Our simulations revealed that the microscopic picture of these samples is clearly different to the picture as previously discussed in literature: It was proposed that the linking of symmetric mixtures of two types (identical up to the reactive end-groups which react selectively with the opposite type of star) of four-arm stars leads to an ordering of the structure upon cross-linking. We found that this ordering is a rather minor correction, but the absence of the shortest dangling loops has a striking effect on the network properties for experiments close to the overlap concentration c*. This is because not only the dangling loop is fully inactive, but also the attached strands contribute less to the modulus of the network. The Figure shows the frequency of these shortest dangling loops in star polymer networks in which this type of defect is still possible. In effect, much more stable networks were produced as compared to previous attempts using the very same precursor stars as building blocks of the network.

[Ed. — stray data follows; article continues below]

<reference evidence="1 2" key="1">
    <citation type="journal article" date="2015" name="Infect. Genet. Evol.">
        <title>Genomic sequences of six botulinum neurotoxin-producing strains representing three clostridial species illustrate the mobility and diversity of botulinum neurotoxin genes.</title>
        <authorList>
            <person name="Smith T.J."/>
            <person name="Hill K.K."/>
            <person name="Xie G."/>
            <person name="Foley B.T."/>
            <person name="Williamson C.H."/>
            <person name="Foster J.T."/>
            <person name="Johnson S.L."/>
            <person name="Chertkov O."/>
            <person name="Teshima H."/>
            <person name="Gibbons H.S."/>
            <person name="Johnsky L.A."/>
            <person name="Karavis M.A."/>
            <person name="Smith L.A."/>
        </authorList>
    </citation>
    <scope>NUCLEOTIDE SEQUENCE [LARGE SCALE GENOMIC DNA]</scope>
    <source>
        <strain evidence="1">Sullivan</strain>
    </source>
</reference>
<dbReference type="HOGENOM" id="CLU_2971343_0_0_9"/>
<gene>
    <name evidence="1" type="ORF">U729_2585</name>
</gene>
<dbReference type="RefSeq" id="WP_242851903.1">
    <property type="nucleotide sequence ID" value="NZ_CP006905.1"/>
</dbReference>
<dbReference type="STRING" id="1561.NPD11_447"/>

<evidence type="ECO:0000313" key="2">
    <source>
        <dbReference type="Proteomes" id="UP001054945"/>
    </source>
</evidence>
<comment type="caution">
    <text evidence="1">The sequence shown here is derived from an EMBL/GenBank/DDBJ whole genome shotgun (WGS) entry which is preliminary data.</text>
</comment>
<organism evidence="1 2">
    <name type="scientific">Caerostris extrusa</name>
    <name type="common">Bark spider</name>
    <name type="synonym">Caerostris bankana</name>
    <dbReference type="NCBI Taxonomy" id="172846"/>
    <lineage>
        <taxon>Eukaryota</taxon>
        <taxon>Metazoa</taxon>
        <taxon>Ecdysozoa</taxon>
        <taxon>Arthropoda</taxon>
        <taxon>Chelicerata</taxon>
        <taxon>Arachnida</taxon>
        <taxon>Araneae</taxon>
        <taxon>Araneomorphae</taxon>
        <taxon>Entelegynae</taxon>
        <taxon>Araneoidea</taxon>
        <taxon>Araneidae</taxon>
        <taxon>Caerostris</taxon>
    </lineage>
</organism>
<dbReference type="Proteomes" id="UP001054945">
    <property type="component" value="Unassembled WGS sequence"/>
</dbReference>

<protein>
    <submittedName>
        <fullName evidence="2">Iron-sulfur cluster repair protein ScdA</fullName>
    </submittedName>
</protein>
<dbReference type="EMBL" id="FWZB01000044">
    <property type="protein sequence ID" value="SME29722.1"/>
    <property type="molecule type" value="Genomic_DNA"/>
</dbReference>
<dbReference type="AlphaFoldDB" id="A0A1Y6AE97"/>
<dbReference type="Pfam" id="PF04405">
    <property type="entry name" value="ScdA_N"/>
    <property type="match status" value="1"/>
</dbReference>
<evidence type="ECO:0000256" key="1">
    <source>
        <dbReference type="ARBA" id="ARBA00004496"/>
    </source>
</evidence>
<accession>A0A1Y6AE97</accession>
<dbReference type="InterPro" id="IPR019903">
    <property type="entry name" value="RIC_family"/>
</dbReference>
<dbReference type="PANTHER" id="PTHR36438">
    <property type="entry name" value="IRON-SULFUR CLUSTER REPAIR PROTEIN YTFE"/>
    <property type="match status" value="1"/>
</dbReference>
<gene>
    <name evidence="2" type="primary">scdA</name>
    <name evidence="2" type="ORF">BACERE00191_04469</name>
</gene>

In order to describe the change of the network properties as function of polymer concentration, we additionally developed a rate theory approach that allows to monitor the local connectivity of the star molecules. While networks made of one type of star were well captured by mean field models, the networks made of symmetric mixtures showed a clear effect of mixing both species.
These results demonstrate once again that understanding the cross-linking process and the resulting network structure are inevitable to model the network properties.
- K. Schwenke, M. Lang and J.-U. Sommer "On the Structure of Star-Polymer Networks" Macromolecules 44, 9464 (2011)